And for a while, the room isn’t grim, the paint isn’t cracked, the sounds of toilets flushing and dogs barking and people fighting don’t make it through the disintegrating walls. Their golden chamber is oily with incense, studded with jewels and stars and thorns, hidden from the city, the floor covered in fur rugs.
Her red negligee is divine.
I met up with Jardine in Los Angeles to talk about her books, her inspirations, her take on class discrepancies, and the role of female sexuality in literature. That noisy, interesting conversation didn’t survive the transcription process, but I followed up with some written questions, and she eagerly obliged.
CLARISSA ROMANO: Freud says that sexuality and society can’t coexist — that sexuality has to be repressed in order for civilization to flourish. Do you think this is true? In White Fur in particular, the sexual attraction between Elise and Jamey is the catalyst for their union and for bridging their social divide. What are your thoughts about this?
JARDINE LIBAIRE: A wonderful question! In a way, yes, White Fur contradicts Freud because this story depends on the capability of sexuality in helping to erode social barriers, and I think fewer social barriers make for a more beautiful society, not a less flourishing one. But I also believe Freud’s statement implicitly allows for certain figures in society to do whatever they want sexually, while the rest of the citizens need to keep their urges and identities in check, and then society works perfectly well for those in power.
And then, in turning this question around in my mind, I keep coming home to the idea that sexuality is impossible to entirely separate from life, from love, from general vitality, from a sensual presence in the world, from friendships, from violence on occasion, from exercises in private fantasy, from ideology, from animalistic existence. Where does sexuality begin and end? From his theory above, I’d think sexuality could be carved out from the rest of our human experience, like fat off a piece of meat, and that doesn’t seem possible to me. But how we recognize and direct our own “life force” is a responsibility and an adventure, and those choices can surely affect civilization in magnificent or negative ways.
White Fur is a very erotic novel (as opposed to an Erotic Novel). The sex scenes are vivid, lush, and reveal character and emotional nuance. Have you always written about sex? What are your thoughts about sex scenes in books?
It’s funny for me to reread poems I wrote as a kid, before I had any idea about anything, that include phrases and symbols and situations that seem innately sexual. Just in that they represent the profound interaction and access that sex can create — like a poem about a girl sliding into a lake, the water taking her completely, or a penguin conducting an orchestra with a cigarette and all the women in the audience opening their handbags for the ashes. Weirdo preteen stuff! But these little middle school notebook meditations foreshadowed the knowledge of how sex lets us leave our own selves to join with another self, or helps us break the delineation that marks our places in the world, or enables us to collect bits and elements of others to store within our own souls.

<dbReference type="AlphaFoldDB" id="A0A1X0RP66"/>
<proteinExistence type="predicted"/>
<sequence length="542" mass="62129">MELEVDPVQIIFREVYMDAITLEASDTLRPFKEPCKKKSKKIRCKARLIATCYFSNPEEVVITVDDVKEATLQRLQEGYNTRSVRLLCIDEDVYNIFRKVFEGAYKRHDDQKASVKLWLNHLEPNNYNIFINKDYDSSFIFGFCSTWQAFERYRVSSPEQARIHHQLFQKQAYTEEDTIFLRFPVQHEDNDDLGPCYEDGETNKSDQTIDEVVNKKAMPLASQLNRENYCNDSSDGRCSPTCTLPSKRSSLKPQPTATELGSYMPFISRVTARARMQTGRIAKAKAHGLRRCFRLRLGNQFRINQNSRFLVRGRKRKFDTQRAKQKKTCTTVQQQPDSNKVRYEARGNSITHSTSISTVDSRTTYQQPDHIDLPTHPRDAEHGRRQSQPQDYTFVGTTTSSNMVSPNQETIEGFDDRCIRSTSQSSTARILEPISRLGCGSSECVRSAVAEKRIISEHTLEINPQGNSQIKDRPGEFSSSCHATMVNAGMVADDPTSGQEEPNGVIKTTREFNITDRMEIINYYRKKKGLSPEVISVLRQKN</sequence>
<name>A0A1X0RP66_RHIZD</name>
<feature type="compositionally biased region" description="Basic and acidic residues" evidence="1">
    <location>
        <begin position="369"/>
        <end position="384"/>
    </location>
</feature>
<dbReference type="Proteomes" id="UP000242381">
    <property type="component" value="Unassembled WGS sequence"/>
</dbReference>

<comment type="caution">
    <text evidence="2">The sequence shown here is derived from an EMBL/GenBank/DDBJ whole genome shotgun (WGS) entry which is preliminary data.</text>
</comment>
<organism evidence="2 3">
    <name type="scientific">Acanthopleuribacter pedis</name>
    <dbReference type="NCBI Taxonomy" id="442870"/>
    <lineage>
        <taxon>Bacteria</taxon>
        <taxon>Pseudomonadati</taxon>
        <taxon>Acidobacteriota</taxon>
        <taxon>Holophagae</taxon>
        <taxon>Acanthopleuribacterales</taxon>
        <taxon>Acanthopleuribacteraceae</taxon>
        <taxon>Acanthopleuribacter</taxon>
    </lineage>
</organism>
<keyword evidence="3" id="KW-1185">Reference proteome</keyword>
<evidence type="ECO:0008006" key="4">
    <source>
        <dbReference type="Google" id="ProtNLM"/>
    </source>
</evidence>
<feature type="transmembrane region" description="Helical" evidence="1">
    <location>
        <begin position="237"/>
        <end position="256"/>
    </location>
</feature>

And I’ve always been interested in writing sex scenes that are not just about the act but about all the metaphysics that often go unacknowledged in our sexual lives. I feel like there’s an established and very limited vocabulary for sex scenes, and by some antique rules, we’re supposed to stick to it. There’s a different language permitted of course for pornography, and also for softcore, and for bodice-rippers, than for literary fiction, and the facets of the American imagination and morality allow for these different lexicons but don’t like them to overlap. Writing about sexuality still feels like a controlled part of an art form that otherwise encourages experimentation, and it’s exciting to break the law of “polite” sex writing and what is appropriate for a “literary novel.” It’s even fun to co-opt the phrases and patterns of porn writing to use however I want, especially because that’s often a culture where a woman might not have power; subverting all its language is just a happy rebellion. Mainly though, I’m always struck by how real-life sex is not necessarily beautiful or logical or consistent but sex scenes in books often unfold as if the act is a tried and true and lovely thing that everyone experiences in a fairly similar way. Those scenes often read airbrushed and sanctioned, calcified into a familiar and unthreatening story — but there’s such a spectrum of feelings and sensations and ideas located there, it’s a forfeiture not to explore it and try to convey it in new and raw language. Sometimes that means the prose is “graphic,” and sometimes it’s not even remotely physical, but at least it’s fresh.